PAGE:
Although the resolution of RAPD analysis is much higher than that of allozyme electrophoresis in detecting intraspecific variability, the use of random primers requires extreme caution in order to minimize contamination and problems with reproducibility (Black 1993). Another serious problem with RAPDs is that, because primers anneal randomly, there is little guarantee of homology between co-migrating bands. Even specific conditions used for the preparation of samples and PCR may also affect the results, reducing reliability and reproducibility. Finally, because RAPD markers are dominant, there is no way to determine whether a single band on the gel corresponds to a homozygous or heterozygous individual. This precludes the use of such markers for population genetic studies because conformance to H-W expectations cannot be tested (Black 1993, Loxdale and Lushai 1998).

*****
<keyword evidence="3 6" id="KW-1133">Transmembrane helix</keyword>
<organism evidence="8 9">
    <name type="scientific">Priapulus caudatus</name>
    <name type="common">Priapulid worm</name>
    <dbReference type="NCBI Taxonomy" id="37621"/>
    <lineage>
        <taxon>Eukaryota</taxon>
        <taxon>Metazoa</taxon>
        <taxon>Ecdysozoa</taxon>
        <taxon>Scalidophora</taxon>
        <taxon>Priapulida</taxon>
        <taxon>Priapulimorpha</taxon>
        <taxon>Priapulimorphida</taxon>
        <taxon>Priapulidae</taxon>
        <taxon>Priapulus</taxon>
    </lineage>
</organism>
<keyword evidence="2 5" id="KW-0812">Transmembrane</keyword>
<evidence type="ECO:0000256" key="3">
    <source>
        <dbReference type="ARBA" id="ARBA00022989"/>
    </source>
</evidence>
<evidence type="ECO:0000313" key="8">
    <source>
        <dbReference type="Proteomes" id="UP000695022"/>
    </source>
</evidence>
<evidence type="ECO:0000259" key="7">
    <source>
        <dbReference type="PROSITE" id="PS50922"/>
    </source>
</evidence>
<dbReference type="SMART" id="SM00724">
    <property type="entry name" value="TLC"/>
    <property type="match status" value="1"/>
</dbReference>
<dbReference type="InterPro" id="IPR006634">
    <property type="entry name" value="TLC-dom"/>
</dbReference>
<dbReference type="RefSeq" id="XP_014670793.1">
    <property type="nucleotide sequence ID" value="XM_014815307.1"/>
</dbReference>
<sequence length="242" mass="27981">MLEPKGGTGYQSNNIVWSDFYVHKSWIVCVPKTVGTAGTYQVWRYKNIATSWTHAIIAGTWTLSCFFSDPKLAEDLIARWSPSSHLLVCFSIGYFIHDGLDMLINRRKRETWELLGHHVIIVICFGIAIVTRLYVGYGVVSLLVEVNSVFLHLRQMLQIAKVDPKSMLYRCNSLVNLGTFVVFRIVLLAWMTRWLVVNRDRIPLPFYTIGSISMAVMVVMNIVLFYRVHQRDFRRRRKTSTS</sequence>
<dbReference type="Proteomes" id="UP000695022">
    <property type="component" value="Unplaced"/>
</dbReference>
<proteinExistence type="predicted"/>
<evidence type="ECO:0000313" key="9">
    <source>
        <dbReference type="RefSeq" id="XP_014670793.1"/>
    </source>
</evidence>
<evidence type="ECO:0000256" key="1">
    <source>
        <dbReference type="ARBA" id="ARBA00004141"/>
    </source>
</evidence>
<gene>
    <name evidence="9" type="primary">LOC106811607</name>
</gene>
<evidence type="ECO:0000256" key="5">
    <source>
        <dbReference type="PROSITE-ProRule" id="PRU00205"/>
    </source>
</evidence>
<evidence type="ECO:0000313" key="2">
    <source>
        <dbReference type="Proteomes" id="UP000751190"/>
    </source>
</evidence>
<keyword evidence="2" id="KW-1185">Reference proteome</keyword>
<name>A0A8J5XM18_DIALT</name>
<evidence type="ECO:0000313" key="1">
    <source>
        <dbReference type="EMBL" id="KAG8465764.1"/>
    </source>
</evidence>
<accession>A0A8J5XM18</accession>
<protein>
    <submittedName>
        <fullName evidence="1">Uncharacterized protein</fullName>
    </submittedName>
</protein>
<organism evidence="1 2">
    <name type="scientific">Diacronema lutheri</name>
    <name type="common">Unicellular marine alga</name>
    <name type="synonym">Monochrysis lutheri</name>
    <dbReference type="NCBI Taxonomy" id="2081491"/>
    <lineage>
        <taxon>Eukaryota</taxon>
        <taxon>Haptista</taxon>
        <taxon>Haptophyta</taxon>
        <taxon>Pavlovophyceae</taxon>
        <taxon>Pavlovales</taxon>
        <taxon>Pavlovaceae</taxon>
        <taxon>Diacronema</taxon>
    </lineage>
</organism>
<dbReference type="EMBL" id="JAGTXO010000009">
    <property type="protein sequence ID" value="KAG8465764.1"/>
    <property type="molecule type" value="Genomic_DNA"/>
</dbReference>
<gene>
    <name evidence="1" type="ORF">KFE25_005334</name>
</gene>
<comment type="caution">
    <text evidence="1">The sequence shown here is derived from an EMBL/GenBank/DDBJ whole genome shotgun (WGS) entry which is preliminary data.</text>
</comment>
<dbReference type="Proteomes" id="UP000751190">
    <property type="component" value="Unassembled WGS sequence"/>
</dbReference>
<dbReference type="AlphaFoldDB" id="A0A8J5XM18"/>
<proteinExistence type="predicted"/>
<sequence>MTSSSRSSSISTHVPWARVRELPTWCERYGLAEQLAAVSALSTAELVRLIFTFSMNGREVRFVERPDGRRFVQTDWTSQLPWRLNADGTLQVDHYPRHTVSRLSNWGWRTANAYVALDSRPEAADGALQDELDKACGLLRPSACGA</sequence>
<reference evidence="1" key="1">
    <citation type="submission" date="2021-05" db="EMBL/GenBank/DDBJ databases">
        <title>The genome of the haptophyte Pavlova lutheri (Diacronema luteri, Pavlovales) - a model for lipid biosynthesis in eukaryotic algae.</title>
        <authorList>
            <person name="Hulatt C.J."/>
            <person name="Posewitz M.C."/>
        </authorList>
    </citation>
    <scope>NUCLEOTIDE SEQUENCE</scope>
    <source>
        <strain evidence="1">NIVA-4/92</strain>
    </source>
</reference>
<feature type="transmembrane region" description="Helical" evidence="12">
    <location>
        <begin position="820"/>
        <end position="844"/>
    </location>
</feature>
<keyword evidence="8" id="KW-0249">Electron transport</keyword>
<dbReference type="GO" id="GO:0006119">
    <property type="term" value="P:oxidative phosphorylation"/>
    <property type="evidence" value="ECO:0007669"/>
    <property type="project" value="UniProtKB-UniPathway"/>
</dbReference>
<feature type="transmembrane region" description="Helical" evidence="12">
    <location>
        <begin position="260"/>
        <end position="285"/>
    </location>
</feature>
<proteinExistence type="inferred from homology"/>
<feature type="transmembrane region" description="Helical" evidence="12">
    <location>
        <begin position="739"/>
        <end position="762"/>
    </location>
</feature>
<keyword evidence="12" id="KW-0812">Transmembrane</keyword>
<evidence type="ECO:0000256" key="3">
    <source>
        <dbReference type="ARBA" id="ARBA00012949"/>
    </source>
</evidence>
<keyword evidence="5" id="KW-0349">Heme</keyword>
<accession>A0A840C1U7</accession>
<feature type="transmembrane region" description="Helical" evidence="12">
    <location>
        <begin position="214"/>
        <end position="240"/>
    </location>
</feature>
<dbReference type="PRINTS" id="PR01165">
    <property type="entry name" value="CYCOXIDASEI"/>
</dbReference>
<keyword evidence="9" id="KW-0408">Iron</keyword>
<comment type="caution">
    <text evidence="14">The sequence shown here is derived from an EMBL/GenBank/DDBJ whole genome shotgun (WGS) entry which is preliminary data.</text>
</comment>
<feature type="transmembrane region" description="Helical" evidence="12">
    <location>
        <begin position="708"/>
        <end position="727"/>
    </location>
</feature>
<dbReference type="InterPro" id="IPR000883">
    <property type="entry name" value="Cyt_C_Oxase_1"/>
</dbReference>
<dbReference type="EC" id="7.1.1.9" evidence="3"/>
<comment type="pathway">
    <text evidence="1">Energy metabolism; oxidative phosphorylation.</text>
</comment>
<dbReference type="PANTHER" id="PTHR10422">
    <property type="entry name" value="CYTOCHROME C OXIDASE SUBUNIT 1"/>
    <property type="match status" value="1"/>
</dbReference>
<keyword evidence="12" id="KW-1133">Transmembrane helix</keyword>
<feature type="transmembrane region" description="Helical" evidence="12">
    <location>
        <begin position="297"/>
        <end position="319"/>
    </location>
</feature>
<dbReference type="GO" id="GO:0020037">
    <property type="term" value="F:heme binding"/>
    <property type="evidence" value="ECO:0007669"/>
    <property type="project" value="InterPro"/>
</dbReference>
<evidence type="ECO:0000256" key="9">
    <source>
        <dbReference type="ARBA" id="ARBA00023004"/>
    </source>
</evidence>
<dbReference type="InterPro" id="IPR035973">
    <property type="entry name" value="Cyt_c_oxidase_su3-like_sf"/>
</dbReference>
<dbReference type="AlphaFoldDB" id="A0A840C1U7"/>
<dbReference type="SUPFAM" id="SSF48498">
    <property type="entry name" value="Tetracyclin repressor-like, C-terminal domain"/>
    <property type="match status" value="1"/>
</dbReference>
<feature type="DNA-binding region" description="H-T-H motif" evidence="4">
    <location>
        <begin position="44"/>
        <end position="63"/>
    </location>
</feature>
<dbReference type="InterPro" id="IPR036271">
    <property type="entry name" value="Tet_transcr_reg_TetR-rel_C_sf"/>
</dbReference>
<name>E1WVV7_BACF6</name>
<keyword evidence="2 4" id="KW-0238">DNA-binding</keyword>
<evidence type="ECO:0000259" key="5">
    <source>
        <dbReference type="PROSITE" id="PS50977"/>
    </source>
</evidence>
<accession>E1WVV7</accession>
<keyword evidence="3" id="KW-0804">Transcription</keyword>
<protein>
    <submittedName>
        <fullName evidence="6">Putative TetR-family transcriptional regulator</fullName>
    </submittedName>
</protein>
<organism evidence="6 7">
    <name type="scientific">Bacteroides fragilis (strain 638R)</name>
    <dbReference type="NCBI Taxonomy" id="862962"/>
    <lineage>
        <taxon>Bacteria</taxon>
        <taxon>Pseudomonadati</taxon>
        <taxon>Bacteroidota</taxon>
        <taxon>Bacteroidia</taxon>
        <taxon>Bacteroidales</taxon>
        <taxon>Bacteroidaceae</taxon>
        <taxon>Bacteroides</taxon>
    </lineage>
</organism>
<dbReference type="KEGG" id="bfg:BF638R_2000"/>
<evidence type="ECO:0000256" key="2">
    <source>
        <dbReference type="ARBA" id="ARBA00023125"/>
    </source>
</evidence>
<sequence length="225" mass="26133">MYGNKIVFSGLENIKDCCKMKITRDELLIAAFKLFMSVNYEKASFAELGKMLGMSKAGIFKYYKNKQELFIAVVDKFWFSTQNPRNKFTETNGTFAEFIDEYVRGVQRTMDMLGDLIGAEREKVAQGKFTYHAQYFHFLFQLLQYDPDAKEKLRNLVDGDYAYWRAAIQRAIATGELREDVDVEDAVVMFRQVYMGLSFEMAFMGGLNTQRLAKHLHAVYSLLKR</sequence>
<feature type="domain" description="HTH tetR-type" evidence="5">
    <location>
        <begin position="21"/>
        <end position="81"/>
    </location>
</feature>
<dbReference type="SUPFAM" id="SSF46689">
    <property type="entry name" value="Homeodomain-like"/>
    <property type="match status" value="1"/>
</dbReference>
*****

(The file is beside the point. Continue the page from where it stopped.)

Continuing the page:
Microsatellites are series of short repetitive motifs [e.g., (GT)n or (AT)n] within nuclear DNA; they are highly polymorphic, neutral, and exhibit Mendelian inheritance and codominance (Jarne and Lagoda1996). Microsatellites have become the tools of choice for population genetics when other markers do not show an adequate degree of polymorphism. Harry et al. (1998) studied sylvatic populations of R. pallescens from Attalea palm trees; six out of the 10 microsatellites evaluated were present in frequencies not different from those expected under H-W equilibrium, suggesting panmixia among palm populations in the area. Amplicons were also obtained using template DNA from R. ecuadoriensis and R. prolixus (Harry et al. 1998). More recently, Anderson et al. (2002) identified and characterized eight microsatellite loci from populations of T. dimidiata from Mexico, Guatemala and Honduras, and García et al. (2004) have characterized 10 loci for T. infestans.